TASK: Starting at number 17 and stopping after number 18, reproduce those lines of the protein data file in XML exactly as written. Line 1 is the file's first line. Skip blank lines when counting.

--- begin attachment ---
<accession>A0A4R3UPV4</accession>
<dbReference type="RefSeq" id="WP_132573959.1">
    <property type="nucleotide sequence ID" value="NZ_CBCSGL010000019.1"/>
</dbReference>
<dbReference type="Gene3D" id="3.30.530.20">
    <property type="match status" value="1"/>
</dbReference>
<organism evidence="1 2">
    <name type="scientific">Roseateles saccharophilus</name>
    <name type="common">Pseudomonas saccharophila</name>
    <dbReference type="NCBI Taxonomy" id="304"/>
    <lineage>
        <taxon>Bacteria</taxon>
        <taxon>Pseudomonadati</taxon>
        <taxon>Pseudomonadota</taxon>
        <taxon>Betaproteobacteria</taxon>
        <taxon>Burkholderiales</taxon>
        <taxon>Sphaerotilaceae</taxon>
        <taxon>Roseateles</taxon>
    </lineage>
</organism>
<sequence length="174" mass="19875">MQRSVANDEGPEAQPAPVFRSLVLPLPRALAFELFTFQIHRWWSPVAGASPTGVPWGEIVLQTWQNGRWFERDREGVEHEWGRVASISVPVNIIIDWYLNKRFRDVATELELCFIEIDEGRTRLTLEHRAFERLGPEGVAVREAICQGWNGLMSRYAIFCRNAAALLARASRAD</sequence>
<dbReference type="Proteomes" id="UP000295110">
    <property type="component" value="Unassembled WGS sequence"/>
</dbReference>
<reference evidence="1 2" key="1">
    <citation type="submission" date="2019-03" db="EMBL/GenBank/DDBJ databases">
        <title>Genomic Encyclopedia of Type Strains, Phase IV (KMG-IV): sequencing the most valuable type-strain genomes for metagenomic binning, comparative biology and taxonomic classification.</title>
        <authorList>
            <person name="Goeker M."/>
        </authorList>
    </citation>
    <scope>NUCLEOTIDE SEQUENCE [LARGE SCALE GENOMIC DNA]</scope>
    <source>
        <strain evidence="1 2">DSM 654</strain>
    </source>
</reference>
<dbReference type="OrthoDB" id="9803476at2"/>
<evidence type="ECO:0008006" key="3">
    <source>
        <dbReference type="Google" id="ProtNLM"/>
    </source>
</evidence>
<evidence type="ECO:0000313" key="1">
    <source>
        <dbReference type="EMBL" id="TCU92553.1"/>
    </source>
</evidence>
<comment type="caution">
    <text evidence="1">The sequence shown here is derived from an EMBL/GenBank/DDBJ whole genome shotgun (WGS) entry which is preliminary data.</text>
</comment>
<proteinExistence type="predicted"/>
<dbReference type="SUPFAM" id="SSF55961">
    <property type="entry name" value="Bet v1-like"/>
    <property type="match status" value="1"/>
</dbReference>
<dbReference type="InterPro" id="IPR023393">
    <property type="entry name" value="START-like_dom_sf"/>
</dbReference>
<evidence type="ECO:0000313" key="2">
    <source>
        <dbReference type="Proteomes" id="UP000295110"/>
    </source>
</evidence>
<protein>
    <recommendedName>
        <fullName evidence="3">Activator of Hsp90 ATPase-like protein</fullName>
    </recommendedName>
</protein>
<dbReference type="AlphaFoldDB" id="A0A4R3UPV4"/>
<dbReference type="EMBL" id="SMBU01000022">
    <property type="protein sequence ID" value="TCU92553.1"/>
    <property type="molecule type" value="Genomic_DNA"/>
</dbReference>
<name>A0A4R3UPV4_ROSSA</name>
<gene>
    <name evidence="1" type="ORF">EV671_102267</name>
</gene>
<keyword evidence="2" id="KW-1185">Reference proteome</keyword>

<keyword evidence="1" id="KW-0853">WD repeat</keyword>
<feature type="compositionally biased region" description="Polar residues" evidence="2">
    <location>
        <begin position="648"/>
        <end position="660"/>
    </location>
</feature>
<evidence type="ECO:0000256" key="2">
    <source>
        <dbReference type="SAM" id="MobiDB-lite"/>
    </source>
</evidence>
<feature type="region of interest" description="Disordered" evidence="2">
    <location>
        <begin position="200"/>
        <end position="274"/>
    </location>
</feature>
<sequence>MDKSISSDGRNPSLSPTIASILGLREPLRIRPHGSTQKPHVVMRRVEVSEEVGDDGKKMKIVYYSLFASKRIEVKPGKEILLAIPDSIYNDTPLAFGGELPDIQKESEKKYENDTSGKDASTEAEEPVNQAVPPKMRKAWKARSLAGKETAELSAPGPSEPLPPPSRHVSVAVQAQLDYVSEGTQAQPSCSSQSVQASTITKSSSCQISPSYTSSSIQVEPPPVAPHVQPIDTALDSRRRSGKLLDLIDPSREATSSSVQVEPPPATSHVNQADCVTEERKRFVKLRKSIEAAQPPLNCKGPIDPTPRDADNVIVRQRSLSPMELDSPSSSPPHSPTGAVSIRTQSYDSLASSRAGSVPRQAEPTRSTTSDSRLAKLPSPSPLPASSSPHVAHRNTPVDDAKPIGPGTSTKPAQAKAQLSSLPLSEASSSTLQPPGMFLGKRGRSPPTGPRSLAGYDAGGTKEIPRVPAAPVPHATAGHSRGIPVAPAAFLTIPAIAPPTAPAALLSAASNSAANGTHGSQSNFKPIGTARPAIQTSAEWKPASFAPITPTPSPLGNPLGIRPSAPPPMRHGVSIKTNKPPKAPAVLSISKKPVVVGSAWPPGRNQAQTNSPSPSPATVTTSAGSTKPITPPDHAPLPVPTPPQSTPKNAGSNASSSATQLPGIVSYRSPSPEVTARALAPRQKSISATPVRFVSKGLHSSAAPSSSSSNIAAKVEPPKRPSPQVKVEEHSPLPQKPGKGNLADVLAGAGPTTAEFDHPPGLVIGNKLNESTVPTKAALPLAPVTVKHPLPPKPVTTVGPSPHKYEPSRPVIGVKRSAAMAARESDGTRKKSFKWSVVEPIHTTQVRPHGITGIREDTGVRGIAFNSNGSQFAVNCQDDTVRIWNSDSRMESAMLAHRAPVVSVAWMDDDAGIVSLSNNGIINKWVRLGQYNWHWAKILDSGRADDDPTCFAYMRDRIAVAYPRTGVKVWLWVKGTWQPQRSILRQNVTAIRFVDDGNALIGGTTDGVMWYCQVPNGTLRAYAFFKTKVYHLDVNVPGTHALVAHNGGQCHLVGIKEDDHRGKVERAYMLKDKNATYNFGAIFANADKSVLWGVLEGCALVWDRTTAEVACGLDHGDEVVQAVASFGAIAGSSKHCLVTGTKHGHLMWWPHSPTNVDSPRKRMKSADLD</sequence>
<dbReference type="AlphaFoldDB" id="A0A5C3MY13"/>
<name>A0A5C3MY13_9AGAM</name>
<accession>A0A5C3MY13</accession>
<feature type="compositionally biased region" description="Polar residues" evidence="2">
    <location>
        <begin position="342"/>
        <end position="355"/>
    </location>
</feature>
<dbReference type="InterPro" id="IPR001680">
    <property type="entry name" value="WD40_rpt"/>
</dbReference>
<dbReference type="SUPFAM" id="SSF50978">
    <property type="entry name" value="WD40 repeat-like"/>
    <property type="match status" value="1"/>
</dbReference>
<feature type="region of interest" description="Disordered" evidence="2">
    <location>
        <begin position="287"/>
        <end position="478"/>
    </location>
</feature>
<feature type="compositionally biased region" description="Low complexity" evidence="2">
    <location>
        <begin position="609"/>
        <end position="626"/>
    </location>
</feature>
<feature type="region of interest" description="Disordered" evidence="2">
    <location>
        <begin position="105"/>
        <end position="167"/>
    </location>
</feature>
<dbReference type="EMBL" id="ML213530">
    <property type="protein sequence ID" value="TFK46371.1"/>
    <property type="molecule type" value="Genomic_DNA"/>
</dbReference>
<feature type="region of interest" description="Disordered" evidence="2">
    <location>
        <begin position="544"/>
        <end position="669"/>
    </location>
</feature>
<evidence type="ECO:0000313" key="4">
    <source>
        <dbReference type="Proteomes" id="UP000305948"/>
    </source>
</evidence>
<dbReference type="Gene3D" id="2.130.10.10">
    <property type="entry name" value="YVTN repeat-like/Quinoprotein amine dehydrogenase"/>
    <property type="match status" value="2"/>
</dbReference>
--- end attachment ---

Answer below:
        <taxon>Burkholderiales</taxon>
        <taxon>Sphaerotilaceae</taxon>